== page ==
But why, one wonders, is the subject of “post-Americanism” becoming so popular in the world? Kishore Mahbubani, the dean of the Singapore-based Lee Kuan Yew School of Public Policy, develops a thoughtful thesis of a power shift from the West to the East in his latest book, The New Asian Hemisphere
. Newsweek International editor Fareed Zakaria talks about the post-American world in his latest book of the same title. But the theses of both books, approximately described, prove the success of Western ideas, such as modernization, rationalization of governance, and globalization, etc. In fact, Zakaria states that the chief challenge for the US is not that it is a fundamentally weak economy, “But that it has developed a highly dysfunctional politics.” The suggestion of political inertia has been identified as a problem, and it is, indeed, becoming increasingly serious.
However, no one presents any one idea that is typically Chinese, Indian or Eastern in origin. If these ideas are regarded as engines of the rise of China and India as great powers in the coming decades, then why is it that those very ideas are not going to help the United States to maintain its dominance? It is certainly true that China and India have created vibrant economies. However, there is no reason to believe there have emerged assorted irreversible structural dysfunctionalities that are pushing the US economy relentlessly toward permanent decline.
The current signs of economic recession may have a lot to do with the George W Bush administration’s misguided war-related expenditures in Iraq. But that phenomenon may either disappear, or may undergo radical mutations in the aftermath of the forthcoming US presidential elections.
The forces of globalization may be reducing the “developmental gap” between the US and China, the US and India, and China and India. However, they do not necessarily force one to conclude that the US has become a declining power.
Such suggestions of decline were heard before. During the 1980s, a popular proposition was about the emergence of Japan as an economic superpower and a related decline of America’s economic prowess. In the first decade of the 21st century, the promise of Japanese superpowerdom seems to have faded. Japan, to be sure, is a major economic power, but it has failed to surpass the US in that realm.
The intellectual fad in the first decade of the 21st century is a “power shift” and post-Americanism. The ground realities are that America’s economic dominance will be challenged; however, there is no conclusive evidence that America’s decline is “inevitable”. Those who make a case for the ineluctable rise of China and India assume that such phenomena would also result in a similarly inexorable decline of the US. Such a description is more a product of the flight of imagination of some strategic thinkers than a reflection of facts as studied through a variety of indicators of economic, political, social and military prowess.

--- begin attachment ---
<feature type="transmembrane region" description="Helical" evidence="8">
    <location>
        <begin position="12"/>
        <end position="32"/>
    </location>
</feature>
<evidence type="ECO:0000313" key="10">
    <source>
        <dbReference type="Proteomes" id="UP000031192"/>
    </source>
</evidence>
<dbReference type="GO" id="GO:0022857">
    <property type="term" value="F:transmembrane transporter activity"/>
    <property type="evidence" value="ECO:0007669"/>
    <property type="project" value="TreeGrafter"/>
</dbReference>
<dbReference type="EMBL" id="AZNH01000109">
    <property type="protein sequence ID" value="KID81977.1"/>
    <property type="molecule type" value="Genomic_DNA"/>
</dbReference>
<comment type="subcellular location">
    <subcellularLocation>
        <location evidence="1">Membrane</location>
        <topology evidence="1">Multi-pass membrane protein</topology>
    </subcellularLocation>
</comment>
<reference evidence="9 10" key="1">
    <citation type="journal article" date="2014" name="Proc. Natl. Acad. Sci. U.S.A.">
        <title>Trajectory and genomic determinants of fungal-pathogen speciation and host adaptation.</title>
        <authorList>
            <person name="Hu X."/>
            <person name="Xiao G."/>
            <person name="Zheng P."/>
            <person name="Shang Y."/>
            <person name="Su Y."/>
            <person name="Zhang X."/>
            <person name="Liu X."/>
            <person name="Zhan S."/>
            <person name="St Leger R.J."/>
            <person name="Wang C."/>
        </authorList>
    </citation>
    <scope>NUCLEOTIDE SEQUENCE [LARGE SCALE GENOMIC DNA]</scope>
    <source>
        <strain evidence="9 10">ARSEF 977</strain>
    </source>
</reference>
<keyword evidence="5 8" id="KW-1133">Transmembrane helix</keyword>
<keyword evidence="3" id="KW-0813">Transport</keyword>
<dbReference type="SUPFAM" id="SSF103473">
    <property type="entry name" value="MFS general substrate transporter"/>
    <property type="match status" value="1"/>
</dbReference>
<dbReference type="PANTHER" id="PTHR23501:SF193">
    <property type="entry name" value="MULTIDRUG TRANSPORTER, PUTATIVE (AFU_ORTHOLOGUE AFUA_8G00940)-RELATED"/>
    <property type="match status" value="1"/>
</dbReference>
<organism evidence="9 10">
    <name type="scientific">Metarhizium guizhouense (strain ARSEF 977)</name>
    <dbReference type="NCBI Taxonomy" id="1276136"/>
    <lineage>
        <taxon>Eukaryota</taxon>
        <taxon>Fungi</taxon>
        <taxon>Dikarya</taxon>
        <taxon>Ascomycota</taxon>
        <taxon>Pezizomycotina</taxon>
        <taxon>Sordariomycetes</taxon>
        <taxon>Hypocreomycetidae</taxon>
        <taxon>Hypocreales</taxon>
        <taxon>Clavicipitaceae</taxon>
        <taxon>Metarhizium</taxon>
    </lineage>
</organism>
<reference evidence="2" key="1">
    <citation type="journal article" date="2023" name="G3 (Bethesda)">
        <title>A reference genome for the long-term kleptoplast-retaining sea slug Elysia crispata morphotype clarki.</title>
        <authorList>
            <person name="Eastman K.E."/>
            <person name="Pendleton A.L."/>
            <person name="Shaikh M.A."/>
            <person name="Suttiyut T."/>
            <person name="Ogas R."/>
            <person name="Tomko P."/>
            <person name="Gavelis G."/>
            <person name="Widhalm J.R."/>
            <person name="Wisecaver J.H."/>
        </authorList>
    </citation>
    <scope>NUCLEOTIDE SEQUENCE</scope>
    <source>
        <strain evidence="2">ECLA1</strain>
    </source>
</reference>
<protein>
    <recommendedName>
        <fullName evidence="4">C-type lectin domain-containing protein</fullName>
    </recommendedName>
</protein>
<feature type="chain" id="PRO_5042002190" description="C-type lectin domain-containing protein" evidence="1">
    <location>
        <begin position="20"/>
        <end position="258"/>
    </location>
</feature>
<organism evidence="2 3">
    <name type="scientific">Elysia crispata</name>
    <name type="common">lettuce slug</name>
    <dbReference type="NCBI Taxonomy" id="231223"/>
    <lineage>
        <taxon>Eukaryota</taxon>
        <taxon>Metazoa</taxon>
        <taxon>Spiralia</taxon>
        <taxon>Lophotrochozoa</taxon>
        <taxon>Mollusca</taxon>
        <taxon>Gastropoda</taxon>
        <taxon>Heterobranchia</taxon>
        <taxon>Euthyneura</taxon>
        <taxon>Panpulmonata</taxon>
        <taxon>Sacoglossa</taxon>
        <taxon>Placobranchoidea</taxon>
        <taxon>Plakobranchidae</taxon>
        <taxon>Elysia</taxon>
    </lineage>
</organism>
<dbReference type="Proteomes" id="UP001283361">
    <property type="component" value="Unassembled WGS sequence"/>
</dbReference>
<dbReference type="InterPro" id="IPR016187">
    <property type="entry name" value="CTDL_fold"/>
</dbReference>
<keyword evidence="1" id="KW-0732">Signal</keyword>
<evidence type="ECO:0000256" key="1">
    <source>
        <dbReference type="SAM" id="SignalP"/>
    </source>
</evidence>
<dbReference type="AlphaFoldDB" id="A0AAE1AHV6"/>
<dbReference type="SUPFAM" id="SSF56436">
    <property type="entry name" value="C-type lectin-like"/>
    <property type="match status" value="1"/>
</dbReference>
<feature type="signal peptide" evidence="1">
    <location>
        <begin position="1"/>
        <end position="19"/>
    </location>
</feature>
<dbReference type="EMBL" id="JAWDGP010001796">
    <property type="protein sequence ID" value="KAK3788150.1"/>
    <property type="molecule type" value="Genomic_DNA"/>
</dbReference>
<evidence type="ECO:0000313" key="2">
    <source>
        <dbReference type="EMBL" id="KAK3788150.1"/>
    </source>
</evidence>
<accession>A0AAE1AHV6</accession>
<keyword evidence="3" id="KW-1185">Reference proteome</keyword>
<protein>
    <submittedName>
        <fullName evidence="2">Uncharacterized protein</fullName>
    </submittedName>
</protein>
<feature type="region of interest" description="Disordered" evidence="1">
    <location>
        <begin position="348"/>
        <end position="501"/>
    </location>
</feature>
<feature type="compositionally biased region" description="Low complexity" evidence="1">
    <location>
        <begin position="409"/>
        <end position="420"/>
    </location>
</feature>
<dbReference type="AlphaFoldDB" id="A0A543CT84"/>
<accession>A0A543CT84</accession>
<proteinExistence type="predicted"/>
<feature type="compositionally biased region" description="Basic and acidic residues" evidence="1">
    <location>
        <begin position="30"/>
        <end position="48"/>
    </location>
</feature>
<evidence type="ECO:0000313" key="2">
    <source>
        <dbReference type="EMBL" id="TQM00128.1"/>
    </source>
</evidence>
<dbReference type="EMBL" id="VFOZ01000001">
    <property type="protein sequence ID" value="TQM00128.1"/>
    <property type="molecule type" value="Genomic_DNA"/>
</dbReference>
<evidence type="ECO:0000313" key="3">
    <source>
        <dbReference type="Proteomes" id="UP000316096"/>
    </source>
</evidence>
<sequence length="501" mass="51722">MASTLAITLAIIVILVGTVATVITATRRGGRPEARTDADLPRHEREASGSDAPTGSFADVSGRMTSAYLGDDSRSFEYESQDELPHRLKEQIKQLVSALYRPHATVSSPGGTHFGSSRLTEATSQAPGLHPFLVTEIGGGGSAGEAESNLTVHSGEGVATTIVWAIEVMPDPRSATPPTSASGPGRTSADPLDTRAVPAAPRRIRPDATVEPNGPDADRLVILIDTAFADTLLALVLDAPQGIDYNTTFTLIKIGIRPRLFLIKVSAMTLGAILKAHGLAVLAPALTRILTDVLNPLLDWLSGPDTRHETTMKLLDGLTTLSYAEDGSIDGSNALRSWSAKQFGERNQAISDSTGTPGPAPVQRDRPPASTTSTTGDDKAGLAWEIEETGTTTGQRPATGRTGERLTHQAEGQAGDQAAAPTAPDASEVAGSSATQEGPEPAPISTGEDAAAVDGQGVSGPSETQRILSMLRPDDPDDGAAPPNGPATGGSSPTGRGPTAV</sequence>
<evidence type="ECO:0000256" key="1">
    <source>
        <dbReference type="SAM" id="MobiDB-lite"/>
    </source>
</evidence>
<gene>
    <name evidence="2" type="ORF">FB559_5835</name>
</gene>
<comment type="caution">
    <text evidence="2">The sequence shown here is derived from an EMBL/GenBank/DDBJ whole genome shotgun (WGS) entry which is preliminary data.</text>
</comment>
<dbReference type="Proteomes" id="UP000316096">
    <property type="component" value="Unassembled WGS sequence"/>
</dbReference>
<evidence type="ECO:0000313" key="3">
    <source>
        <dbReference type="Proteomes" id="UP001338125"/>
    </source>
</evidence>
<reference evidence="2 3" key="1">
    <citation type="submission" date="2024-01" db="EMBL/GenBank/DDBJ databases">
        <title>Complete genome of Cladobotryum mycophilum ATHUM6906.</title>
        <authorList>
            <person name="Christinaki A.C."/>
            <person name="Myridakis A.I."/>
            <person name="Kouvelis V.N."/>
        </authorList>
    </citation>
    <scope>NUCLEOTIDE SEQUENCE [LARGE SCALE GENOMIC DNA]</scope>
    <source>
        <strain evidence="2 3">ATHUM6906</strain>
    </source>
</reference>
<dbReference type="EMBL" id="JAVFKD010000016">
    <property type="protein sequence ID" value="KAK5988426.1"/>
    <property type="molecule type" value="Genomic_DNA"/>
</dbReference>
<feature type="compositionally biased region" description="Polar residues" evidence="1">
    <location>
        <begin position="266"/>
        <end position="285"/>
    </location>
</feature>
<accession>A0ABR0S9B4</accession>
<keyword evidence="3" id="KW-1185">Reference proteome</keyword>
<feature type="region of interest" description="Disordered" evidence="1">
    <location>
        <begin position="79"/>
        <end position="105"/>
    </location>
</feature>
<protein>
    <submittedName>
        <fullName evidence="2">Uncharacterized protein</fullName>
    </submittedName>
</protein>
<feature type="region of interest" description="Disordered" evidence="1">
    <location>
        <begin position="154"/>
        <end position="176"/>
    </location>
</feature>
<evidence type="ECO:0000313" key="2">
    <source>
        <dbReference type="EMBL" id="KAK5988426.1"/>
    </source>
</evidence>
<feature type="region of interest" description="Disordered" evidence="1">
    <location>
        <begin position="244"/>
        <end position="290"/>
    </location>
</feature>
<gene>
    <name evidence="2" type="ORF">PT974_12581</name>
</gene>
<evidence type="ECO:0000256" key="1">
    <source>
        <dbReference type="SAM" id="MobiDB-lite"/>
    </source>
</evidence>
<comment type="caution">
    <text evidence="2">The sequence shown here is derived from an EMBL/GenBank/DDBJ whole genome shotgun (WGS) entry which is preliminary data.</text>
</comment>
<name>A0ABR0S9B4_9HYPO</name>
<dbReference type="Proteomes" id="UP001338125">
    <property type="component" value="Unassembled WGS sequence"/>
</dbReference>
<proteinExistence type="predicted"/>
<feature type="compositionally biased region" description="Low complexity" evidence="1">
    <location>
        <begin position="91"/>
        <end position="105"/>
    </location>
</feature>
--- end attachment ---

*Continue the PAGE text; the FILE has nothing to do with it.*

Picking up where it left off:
One last explanation of the supposed American decline may be related to the dominance-related fatigue that may have clouded the thinking of global strategic thinkers. The unipolar power arrangement definitely encouraged the US to invade Iraq as an option of the “war of choice”. There was no more Soviet Union to deter its ambitions.
However, the long and bloody events in Iraq have proven that, even in a unipolar system of global power, the decision to invade does not lead to unhindered power to govern. If anything, the continued occupation of Iraq has intensified, among politicians, constraints on their country’s power in the global arena. That realization might be the chief reason why the lone hegemon is forced to discipline its appetite for another potential war of choice involving Iran.
However, that realization, related to limitations of power, does not prove that the global hegemon is, indeed, declining, or that a post-American world is really emerging with power centers that are capable of counterbalancing the United States.
Zakaria cites a poignant quote from Arnold Toynbee – an eminent British historian who died in 1975 – when he describes the alleged permanence of Great Britain’s status as a world power. Toynbee, recounting his feelings at the age of eight when he was watching a parade celebrating the 60th anniversary of Queen Victoria’s ascension to the British throne, wrote: “I remember the atmosphere. It was: Well, here we are on top of the world, and we have arrived at this peak to stay there forever. There is, of course, a thing called history, but history is something unpleasant that happens to other people. We are comfortably outside all of that I am sure.”
As wrong as Toynbee was in thinking that thought, it is safe to say that, for America, that inevitable moment of decline has not yet arrived.